Good God Watching Pat Robertson wring his hands over Burning Man on his TV show The 700 Club is just part of the fun of "Incredibly Strange Religion," a religious film and video program that, like other seasonal entertainments, invokes God and family, only not in a touchy-feely way. Those hateful little Jack Chick pamphlets promising eternal hellfire for the sinful inspire two pieces: Angels?, the Tommy and Aimee Pavy live-action short about a rocker who sells his soul, and the Rodney Ascher/Syd Geron film Somebody Goofed. To this, add a "cult explosion" cautionary with a cameo by Eldridge Cleaver, Texan televangelist Bob Tilton ranting about Coca-Cola, and a giggly congregation speaking in tongues in Holy Ghost Hysteria, and you've got yourself a damn fine evening of entertainment. Free sacramental wine will be served at the screening, which begins at 8:30 p.m. at Artists' Television Access, 992 Valencia (at 20th Street), S.F. Admission is $5; call 824-3890.
Nuts to You Choreographer Mark Morris (can we stop calling him the "bad boy of modern dance" yet?) has created a holiday dance classic that is, and is not, like The Nutcracker. Morris' full-length Nutcracker-inspired work The Hard Nut is different because it's a more modern, and more comically recognizable, version of family holidays: Against a backdrop created by cartoon artist Charles Burns and set designer Adrianne Lobel (Morris' collaborator in the riotously colorful opera-ballet Platee earlier this year), the action unfolds in '60s suburban America, rather than Nutcracker author E.T.A. Hoffmann's 19th-century German bourgeoisie. Instead of genteel waltzes and fancy dolls, Morris gives us spiked eggnog and G.I. Joes. But if the party guests seem wilder and the Snowflakes more exuberant than in other productions, it's not at the expense of the dancing, which is marked with the same sort of wonder and joy as the original. The Berkeley Symphony Orchestra and the Kairos Youth Choir perform Tchaikovsky's Nutcracker score live. This third annual local performance may also be the last for a while; it opens at 8 p.m. (and runs through Dec. 20) at Zellerbach Hall, Bancroft & Telegraph, UC Berkeley campus. Admission is $24-48; call (510) 642-9988.
A Leg to Stand On The "Free to Be You and Me" generation will remember Atalanta as the princess who could run "as fast as the wind," although in her indie dance-film project Atalanta, creator Samuael Topiary has made some modifications, telling the tale silently through dance and gestures on Super 8 color film. In true "Hey, kids, let's put on a show" spirit, the performance community has banded together to raise money for the project. The barn, as it were, is El Rio; a cadre of notable performers includes author/illustrator Remy Charlip (he plays Atalanta's long-suffering father) doing a staged reading, accordion-banjo-bass quartet Corn er Tour and music-performance duo Down River providing tunes, and former Joe Goode Performance Group member Miguel Gutierrez doing spoken word. Composer Katherynn Lyle and klezmer clarinetist Rob Chavez provide live accompaniment to a screening of the film in progress. The show begins at 7 p.m. at El Rio, 3158 Mission (at Cesar Chavez), S.F. Admission is $5-15; call 282-3325.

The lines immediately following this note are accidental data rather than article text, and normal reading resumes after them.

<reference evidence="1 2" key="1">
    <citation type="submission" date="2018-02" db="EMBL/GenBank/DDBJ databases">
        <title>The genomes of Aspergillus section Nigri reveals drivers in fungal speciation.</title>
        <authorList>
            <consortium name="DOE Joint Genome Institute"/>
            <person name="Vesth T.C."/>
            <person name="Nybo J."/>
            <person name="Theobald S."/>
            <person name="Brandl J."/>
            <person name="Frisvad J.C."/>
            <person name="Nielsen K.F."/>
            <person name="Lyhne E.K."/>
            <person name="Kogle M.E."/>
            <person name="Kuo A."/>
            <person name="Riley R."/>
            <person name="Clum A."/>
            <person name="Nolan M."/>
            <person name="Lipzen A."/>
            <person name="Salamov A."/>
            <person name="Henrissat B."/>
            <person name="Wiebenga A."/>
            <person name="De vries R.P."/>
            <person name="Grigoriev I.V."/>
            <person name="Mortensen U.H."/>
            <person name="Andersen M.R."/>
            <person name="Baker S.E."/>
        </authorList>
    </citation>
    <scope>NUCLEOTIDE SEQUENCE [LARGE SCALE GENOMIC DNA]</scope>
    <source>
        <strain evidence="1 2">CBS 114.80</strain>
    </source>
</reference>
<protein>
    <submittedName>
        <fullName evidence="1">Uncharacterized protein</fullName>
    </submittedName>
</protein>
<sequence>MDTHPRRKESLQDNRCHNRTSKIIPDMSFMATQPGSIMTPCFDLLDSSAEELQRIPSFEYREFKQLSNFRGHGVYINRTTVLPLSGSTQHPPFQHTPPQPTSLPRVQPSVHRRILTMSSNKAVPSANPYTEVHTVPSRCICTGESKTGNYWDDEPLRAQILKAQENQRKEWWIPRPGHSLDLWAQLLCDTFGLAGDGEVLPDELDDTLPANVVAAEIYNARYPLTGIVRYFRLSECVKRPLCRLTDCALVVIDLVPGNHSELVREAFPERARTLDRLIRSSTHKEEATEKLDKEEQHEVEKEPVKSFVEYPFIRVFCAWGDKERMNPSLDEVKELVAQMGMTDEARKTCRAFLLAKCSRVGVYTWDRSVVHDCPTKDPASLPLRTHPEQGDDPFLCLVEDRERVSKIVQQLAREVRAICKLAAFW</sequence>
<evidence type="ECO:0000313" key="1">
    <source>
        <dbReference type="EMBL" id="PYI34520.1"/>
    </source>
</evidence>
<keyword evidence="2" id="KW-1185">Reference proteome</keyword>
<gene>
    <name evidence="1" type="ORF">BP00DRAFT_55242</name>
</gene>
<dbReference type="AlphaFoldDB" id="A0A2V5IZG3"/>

Naughty? Check. It would seem that the Portland Police Department is a little short on holiday spirit. As documented in the tongue-in-cheek travelogue You'd Better Watch Out: Portland Santacon '96 (screening as part of the film program "Santarchy in the U.S.A."), Oregon's finest were anything but jolly when over 100 California pranksters dressed in Santa suits came to town to spread some seasonal comic relief. To the Santas, including members of the Cacophony Society (whose annual Santa treks are part of a busy schedule of antics that typically includes Burning Man), this meant inebriated karaoke to Led Zeppelin and neighborhood caroling capped by impromptu dog-piling in the yards of bemused suburbanites. When the Santas arrived at Portland's Lloyd Center Mall, however, their revelry was abruptly curtailed by a line of police in full riot gear. It's hard to choose which is the more entertaining spectacle -- watching a roomful of Santas shaking their well-padded booties to vintage disco, or watching them square off against The Man -- but there are plenty of fine moments from which to choose when Santacon plays with the Santa Clone Rampage (Santas visit Planet Hollywood and crash the Chronicle Christmas party), and the West Coast Santa convergence Santas in L.A. '97. Show times are 6, 8, and 10 p.m. at the Roxie Theater, 3117 16th St. (at Valencia), S.F. Admission is $6.50; call 863-1087.
Good Citizens For a taste of the surreal comedy promulgated by the Upright Citizens Brigade, consider the four-member troupe's caper at Chicago's Navy Pier, at a concert sponsored by Pepsi. Wearing a Pepsi T-shirt, UCB member Matt Besser bluffed his way onstage as a company employee and gave away raffle prizes; the rest of the troupe, posing as striking Pepsi employees, heckled him from the crowd until local police who weren't in on the joke apprehended them and asked Besser what he wanted done with them. Besser magnanimously told the cops to let 'em go. The UCB's one-step-beyond comedic style was molded at Chicago's Second City (the training ground for comics like Bill Murray and Dan Aykroyd) and in smaller groups like the Annoyance Theater; after winning this year's award for best alternative or sketch act at Aspen's U.S. Comedy Arts Festival, Comedy Central picked them up for 10 episodes in the coveted slot after South Park. During their San Francisco stay, UCB offers Saigon Suicide Squad, which spoofs ill-advised tactics to eradicate prejudice with troupe members playing disgruntled crowd members. The show begins at 9 p.m. (and runs through Dec. 23) at the Punch Line, 444 Battery, S.F. Admission is $12-15; call 497-4337.